Already the establishment of these two notions points to the fact that – while searching for these functions and values – one cannot restrict herself to considering the products of speech only or just to individual literary works like some sort of schematic products, but one has to, at the same time, search for different relevant aesthetic substantiations of this work. This means: the notion of work and the constitution of its substantiation must precede everything else in the course of an aesthetic experience. Aesthetically relevant qualities and aesthetic values are first to be seen in the research area, although they are – in their appearance – constitutively and structurally conditioned by artistic functions of products of speech (and possibly by other factors of the work). Functional relations between them and artistic functions of the products of speech and their features (Bestimmtheiten) can be understood by a researcher only when, after the constitution of the right aesthetic substantiation of the work she moves to the research attitude and tries – in an analytic conduct – to uncover these relations. And thus, they appear with bigger clarity and precision, and they succeed in building much richer correct substantiations of the same work.
The research should be equally functional, i.e. it should reveal relations and dependencies between the features of the products of speech together with their artistic functions and the aesthetically relevant qualities flowing from them. It should also be to some extent experimental in its character. In other words, one should not settle for the mere assertion that some features of the products of speech and a multitude of aesthetically relevant qualities coexist in one work, but one should also try to show that modification or change of one specific product of speech or its single trait results in a modification or change of some specific, aesthetically relevant quality in the work. Not all aesthetically relevant qualities are rooted directly in linguistic properties of the work. Some of them are carried by the phenomena of the represented world, so they stem from the products of speech only indirectly, some of them on the other hand can stem from the way in which the work is substantiated, so the foundation is in some places indeterminate. Their occurrence or lack of it can finally depend on how the other, aesthetically relevant qualities partake in the appropriate substantiation of work. Constitutive relations of the structure (Aufbauabhängigkeiten) between the aesthetically relevant qualities and the founding / formative (for them) moments of the work, relatively substantiation is thus quite complicated and often equally opaque. The presentation of constitutive relations of a specific aesthetically relevant quality of a product of speech, relatively its features, must thus be carried out very carefully and [must] take into consideration possible coexisting (mitsprechende) factors. We often settle for considering only some of them and thus we prematurely reach a positive or negative result. These – as I called them – experimental ways of finding linguistic artistic functions can be essentially facilitated by there being different editions, using which one can test the capacity of products of speech to establish aesthetically relevant qualities – just like the poet tested them.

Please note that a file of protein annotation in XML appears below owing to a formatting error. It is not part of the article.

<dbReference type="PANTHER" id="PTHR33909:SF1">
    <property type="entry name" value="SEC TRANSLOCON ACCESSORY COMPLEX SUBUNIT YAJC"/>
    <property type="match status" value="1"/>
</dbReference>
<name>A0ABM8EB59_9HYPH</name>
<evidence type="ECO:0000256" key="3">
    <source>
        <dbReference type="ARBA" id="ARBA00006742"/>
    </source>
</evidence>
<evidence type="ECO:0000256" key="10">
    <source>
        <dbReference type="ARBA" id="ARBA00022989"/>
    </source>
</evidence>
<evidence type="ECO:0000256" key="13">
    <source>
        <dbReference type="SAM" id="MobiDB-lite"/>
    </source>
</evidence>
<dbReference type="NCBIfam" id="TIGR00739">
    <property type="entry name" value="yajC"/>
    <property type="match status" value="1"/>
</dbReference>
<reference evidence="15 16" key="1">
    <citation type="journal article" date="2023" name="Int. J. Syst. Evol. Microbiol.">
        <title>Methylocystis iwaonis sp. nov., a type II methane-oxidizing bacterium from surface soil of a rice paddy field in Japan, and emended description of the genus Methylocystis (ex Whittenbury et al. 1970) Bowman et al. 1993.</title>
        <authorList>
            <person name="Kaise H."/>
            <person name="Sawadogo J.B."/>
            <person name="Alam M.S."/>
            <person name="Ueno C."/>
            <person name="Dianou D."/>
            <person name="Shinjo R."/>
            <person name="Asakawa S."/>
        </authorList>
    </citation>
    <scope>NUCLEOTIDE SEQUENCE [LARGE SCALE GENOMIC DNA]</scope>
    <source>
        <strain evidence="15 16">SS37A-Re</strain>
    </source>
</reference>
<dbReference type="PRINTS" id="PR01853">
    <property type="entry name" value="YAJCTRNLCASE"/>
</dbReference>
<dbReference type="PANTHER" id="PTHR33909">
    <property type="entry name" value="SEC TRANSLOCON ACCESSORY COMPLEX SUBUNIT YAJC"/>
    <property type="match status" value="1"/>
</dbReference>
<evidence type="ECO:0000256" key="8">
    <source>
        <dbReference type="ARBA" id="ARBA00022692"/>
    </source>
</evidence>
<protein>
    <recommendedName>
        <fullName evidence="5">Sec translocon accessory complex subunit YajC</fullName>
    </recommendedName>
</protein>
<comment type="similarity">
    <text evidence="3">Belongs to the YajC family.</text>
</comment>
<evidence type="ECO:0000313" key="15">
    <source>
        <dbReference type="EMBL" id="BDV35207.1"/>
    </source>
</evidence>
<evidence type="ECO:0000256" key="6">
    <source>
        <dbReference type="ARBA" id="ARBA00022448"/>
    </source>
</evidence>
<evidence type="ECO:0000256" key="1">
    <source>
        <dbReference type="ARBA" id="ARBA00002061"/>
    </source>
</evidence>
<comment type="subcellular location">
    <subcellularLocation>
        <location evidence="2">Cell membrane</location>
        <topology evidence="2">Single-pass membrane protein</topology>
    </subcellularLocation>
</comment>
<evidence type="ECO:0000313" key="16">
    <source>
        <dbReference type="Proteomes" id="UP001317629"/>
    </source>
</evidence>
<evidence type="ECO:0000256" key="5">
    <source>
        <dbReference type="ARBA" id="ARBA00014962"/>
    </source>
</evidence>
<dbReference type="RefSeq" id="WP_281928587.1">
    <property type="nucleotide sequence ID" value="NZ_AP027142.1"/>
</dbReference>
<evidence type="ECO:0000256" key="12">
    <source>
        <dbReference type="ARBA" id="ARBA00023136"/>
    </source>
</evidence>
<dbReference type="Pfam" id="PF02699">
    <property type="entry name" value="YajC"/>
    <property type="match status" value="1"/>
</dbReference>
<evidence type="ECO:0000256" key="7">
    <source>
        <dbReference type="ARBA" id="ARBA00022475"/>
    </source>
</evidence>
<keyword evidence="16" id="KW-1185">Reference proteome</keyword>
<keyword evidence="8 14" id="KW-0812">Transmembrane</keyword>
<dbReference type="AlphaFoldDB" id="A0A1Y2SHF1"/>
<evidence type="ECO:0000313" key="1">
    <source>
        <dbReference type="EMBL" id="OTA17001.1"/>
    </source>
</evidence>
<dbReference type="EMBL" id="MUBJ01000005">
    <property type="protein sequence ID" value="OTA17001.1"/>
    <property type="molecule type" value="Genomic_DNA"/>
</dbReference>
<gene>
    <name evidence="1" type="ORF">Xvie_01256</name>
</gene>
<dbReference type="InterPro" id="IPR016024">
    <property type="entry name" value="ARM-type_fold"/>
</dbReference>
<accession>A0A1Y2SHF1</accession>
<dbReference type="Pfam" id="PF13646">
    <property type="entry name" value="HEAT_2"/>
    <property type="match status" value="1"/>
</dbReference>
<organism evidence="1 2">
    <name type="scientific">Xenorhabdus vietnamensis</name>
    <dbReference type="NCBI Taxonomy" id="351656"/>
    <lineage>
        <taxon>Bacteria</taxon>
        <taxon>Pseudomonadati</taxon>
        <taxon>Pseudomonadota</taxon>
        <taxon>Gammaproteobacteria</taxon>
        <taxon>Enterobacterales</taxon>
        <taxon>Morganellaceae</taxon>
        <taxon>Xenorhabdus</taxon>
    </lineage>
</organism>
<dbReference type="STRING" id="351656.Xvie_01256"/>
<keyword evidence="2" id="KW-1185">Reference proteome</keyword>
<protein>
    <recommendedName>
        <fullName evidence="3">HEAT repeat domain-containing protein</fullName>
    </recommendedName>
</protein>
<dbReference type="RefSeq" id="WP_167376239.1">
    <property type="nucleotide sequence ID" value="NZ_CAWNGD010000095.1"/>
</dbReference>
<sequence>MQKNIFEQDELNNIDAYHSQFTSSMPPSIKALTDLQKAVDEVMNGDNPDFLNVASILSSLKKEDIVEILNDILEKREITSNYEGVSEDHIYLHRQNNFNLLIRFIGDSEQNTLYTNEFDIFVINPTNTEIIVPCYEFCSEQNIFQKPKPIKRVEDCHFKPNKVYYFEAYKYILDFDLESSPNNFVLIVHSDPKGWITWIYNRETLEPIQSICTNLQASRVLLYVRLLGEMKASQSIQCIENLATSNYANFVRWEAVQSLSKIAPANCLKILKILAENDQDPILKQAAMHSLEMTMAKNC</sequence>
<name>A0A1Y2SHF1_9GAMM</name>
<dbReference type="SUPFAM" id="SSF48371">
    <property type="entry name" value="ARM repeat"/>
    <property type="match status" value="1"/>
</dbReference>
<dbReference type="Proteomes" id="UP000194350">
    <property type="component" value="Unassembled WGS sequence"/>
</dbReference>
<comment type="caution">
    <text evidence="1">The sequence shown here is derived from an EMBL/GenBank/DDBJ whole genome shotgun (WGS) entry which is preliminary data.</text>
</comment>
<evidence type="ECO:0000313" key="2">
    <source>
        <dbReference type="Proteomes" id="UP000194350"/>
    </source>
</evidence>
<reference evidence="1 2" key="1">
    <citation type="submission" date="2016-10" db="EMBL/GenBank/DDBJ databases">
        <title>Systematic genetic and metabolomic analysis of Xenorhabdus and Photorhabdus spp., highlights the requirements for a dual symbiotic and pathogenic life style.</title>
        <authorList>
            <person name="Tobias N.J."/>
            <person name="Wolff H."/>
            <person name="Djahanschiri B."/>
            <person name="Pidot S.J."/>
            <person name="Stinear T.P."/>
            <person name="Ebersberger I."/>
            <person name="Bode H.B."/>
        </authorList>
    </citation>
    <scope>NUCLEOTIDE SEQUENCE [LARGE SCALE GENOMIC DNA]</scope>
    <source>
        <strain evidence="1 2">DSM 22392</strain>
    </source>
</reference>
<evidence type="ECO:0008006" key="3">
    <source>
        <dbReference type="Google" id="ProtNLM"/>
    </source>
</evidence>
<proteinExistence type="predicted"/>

With respect to the posed fundamental question one can distinguish the following groups of problems:
- First, one needs to ask, what artistic functions can be performed by the products of speech, relatively appear in one [and the same] literary work. Probably, there are many functions of that type and they can be performed by manifold products of speech. First of all, it is about a certain accumulation of such functions regarding which one can attempt at a systematic classification. The direct way there always leads via the consideration of singular literary works. And, of course, we do not have to consider the great works of art. Because even if in the failed works the lack of aesthetically relevant qualities can be co-dependent with some peculiarities of the products of speech present in these works; which preclude them from performing artistic functions. This research (Nachforschung) though can be facilitated by a [previously] prepared overview of possible cases, that can arise on the ground of the general theory of literary work with the help of the analysis of basic product of speech types.